The Book of Exodus ends with the description of the construction of the Mishkan, the portable sanctuary. Curiously, the text suggests that with the completion of the construction, Moses himself is now excluded from the precincts of the portable sanctuary, when earlier he had direct access (Exodus 40:35; see 33:9). From this point forward, it is Moses’ brother Aaron and his descendants (the kohanim) who will have sole access to the most sacred site.
This example of shifting access to the Mishkan is but one example of the general dynamic of the processes of access and exclusion in the presence of the holy. Religious systems, ancient as well as modern, define who can and cannot come into contact with “the sacred.”
Judaism evolved from a biblical focus on the sanctuary/Temple as the central site of sacred activity to a rabbinic recognition of the study of text/Torah as the central holy act. With the move from rituals of sacrifice to rituals of study, access to the sacred was separated from the issue of lineage. One did not have to be a kohen or a Levite to study Torah or to become a rabbinic leader. (Until the 20th century, however, one did have to be male, making the move from sacrifice to study only a partial “democratizing” of access to the sacred.)
Modernity, however, challenges ideas of exclusive access, and it is not surprising that those areas of Jewish practice that reflect restrictions or hierarchies have largely been ignored or eliminated by the non-Orthodox streams. Thus, for example, the ritual distinctions between kohen, Levi, and Yisrael no longer function in Reform or Reconstructionist Judaism.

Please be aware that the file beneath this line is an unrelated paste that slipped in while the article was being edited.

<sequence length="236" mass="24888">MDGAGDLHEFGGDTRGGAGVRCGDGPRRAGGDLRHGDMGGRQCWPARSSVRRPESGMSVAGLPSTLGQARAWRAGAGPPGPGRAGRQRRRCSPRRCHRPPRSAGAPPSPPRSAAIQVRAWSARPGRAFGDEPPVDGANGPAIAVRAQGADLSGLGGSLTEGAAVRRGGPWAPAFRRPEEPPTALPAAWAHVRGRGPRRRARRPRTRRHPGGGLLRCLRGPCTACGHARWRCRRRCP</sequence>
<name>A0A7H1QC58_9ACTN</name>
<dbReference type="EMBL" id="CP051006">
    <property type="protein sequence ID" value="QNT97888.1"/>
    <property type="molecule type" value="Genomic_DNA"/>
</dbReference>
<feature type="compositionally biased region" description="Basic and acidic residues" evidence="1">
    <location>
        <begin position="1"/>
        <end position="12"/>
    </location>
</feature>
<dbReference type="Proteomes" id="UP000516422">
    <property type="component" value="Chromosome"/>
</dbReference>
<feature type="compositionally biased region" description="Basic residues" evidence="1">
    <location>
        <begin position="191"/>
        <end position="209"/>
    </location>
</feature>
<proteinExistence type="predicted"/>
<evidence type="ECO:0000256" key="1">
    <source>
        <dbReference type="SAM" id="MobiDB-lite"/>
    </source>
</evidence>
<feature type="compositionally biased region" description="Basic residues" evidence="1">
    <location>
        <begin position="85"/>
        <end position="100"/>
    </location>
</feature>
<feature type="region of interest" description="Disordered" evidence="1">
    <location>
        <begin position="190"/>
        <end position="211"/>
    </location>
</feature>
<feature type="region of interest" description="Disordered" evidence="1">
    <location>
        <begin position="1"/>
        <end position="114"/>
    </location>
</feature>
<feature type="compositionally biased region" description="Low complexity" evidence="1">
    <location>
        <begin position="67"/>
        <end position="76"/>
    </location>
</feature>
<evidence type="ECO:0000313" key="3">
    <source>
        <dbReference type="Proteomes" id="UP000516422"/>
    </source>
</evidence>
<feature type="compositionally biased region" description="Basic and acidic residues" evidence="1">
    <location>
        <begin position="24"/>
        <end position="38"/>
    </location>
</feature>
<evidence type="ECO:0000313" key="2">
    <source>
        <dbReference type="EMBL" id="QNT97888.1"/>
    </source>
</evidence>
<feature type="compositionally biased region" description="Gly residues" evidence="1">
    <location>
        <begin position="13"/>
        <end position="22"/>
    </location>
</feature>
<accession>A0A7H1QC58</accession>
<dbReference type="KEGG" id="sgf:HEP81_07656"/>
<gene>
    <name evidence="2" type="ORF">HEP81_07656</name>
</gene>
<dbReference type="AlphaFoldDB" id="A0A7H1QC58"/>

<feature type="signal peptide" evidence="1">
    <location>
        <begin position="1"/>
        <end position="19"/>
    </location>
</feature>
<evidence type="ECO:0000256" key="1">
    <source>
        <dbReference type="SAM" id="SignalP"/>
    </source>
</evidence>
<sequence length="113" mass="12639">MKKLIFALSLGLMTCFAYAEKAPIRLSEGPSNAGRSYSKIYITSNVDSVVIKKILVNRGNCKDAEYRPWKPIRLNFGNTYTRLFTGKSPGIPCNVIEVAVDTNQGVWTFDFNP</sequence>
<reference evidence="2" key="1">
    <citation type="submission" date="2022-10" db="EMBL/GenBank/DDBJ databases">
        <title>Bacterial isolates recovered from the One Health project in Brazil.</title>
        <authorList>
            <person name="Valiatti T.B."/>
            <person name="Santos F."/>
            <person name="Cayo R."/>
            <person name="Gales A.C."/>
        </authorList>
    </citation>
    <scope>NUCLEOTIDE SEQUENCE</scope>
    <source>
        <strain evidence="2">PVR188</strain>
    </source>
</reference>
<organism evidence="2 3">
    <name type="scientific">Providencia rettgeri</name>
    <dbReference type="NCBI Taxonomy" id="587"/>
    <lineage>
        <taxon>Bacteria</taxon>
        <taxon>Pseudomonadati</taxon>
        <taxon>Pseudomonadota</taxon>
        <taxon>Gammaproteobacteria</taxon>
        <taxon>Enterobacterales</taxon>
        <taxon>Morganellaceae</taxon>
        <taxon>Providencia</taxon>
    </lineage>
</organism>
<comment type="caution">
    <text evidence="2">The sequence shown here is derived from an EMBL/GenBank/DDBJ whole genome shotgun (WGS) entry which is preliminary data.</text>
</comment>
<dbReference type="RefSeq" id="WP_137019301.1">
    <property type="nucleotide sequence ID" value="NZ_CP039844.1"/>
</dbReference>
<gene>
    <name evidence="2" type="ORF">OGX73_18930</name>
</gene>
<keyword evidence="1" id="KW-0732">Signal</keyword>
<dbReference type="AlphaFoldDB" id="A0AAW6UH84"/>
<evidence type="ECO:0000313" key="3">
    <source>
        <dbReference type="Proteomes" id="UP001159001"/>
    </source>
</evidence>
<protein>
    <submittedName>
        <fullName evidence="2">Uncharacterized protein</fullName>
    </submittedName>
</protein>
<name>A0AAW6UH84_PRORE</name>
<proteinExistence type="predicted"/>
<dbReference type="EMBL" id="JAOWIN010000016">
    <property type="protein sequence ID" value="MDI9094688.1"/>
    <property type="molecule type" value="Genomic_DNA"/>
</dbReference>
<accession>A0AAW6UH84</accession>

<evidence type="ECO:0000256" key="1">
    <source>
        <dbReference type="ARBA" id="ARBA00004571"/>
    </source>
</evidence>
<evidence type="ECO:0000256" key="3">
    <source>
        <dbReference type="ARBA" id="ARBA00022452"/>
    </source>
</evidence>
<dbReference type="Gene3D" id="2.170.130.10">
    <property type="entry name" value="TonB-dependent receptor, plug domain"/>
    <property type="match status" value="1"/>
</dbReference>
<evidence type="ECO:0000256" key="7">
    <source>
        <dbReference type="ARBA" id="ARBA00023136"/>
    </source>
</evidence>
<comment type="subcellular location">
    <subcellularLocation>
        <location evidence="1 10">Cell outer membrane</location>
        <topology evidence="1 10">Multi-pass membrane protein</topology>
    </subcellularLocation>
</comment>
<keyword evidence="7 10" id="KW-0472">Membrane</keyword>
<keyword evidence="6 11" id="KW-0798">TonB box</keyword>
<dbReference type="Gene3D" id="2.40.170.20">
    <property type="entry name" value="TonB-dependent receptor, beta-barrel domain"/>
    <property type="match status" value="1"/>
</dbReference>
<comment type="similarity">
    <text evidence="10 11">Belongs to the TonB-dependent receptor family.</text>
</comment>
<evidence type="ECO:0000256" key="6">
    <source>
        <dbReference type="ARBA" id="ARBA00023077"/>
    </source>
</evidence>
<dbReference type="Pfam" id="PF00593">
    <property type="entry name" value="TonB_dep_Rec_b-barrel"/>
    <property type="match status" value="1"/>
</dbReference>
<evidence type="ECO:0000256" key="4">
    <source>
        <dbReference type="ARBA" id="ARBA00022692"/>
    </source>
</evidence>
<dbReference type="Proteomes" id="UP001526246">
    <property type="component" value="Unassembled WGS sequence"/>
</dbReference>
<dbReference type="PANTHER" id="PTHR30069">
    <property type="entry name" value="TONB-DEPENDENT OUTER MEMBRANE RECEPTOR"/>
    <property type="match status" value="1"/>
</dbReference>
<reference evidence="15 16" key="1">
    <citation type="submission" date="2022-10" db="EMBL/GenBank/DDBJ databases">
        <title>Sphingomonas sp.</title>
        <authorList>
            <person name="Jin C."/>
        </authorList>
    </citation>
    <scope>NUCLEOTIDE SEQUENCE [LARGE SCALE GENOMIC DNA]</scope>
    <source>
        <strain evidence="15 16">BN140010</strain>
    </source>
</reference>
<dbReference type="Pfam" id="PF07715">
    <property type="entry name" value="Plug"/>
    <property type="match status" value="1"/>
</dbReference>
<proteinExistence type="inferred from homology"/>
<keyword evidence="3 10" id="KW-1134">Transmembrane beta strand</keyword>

Among the most far-reaching revolutions with regard to access and exclusion is the feminist movement. Jewish feminism began as the argument for “equal access”; Jewish women asked Jewish men (i.e., rabbis) if they also could become rabbis and cantors, if they also could serve as witnesses for Jewish legal procedures, if they also could assume the ritual obligations of daily prayer, tallit, and tefillin.
But as with other movements that begin with efforts at inclusion, the feminist revolution moved to issues of transformation. As access replaced exclusion, Jewish feminism transformed the ways in which we look at, understand, and experience Judaism itself. In this process, old lines of authority also begin to undergo change, as Jewish women no longer needed to ask Jewish men (i.e., rabbis) if they “can” participate in rituals formerly denied to them. A similar dynamic emerged with the inclusion of gay, lesbian, bisexual, and transgender Jews into the ranks of leadership in the Jewish community, leading to further transformations in Jewish practice, textual interpretation, and ritual.
The concept of boundaries sometimes makes us uncomfortable, because boundaries imply exclusion by denying access. One of the perplexities of opening access to “the holy” is that almost by definition, what is “holy” is distinguished from what is “mundane.” This invites the discussion of how a religious tradition opens access to what is sacred without dissolving the idea of “sacred” altogether.
Moses’s eventual exclusion from the Mishkan itself reminds us that in matters of the sacred, there are no predetermined assurances about who will have access. It does suggest a degree of humility to those who presume to control such access. After all, if even Moses could eventually find the system over which he presided transformed so radically as to exclude him, it remains an open question of who will emerge in the future as custodians of “the holy.”